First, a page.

Precise, dedicated, meticulous, a perfectionist: all these descriptors and many more like them have been attributed to Keller and these traits have certainly played a role in his remarkable success. While his food and cooking may be all about evoking and making memoires, his approach is pragmatic and measured. “What we want to do in our restaurant every night is have a great service – it’s like a baseball team, a sports franchise. We go to work every day having the opportunity to be successful or not. If 90 people come to the restaurant and 89 have a great time but one person doesn’t, then we’re disappointed in our performance because we weren’t able to be successful with that person. That’s how critical we are of ourselves. ”

Putting that sort of exacting pressure upon yourself on a daily basis must be a rather exhausting way to live, I suggest. “We’re the most critical people in the world – and when I say we, I mean our profession – when it comes to what we do. We know we can do a better job, every day,” he replies.

If he measures success by the impact a visit to one of his restaurants has upon the guest, it begs the question what do awards, accolades and particularly Michelin stars mean to him. “They reinforce what you’re doing, but they’re about what you did yesterday. We’re not really thinking about what we did yesterday. We’re thinking about what we’re going to do tomorrow,” Keller says. “We don’t get caught up in the accolades. I mean it’s nice and I’m proud that we have three stars and of all the different things that we’ve done, but we need to keep moving forward and thinking about tomorrow. If we do the right things today for tomorrow, then the awards will come again.”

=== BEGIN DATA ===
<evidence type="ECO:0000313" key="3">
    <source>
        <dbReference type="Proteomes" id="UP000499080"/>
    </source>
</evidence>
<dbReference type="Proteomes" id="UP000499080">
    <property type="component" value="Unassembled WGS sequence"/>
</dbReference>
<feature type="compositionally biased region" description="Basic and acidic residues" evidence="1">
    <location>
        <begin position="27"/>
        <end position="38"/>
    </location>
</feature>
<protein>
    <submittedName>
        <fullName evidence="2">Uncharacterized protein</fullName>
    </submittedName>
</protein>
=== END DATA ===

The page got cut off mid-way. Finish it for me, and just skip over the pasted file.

“If you want to be the best at what you choose to do, then you’re driven.”

The subject is clearly one he feels passionate about and he goes on to make a hugely pertinent point: “If you want to be the best at what you choose to do, then you’re driven. Accolades only reinforce that you’re on the right track – and sometimes they don’t even do that – you first need to have confidence and trust in the accolade.

“The different communities that think they can bestow upon you an award are a dime a dozen these days. I’m not saying that Michelin is, but if someone calls me up and says ‘I want to honour you by giving you an award’, I say to them: ‘Who are you, and what gives a food and wine event in Timbuktu the authority to give me an award?.”

When asked whether he still enjoys being in the kitchen, the reply comes immediately: “Of course. Absolutely. For me it’s all about my team and being part of a team.” Keller is known for his commitment to driving culinary excellence amongst young chefs and places what seems like a vast amount of pressure on himself to nurture the next generation of cooks. “If a chef comes into our kitchen who has the right attitude and personality to thrive, we have to give them the support, the tools, the training and the expertise they need to perform. If we somehow fail in giving them what they need, and then they fail, it’s our fault, not theirs.”

“Whatever level someone comes in at, once we hire them we’re going to train them, and train them and train them” he adds. “How long do you train a person for? Who knows. You train them and then you mentor them – both professionally and personally. And what happens if you do those things successfully? You get a person who is better than you are. Because if they’re not better than you are, then you’ve done a bad job hiring them, training them, and mentoring them. It’s all about that – making them better than you are.”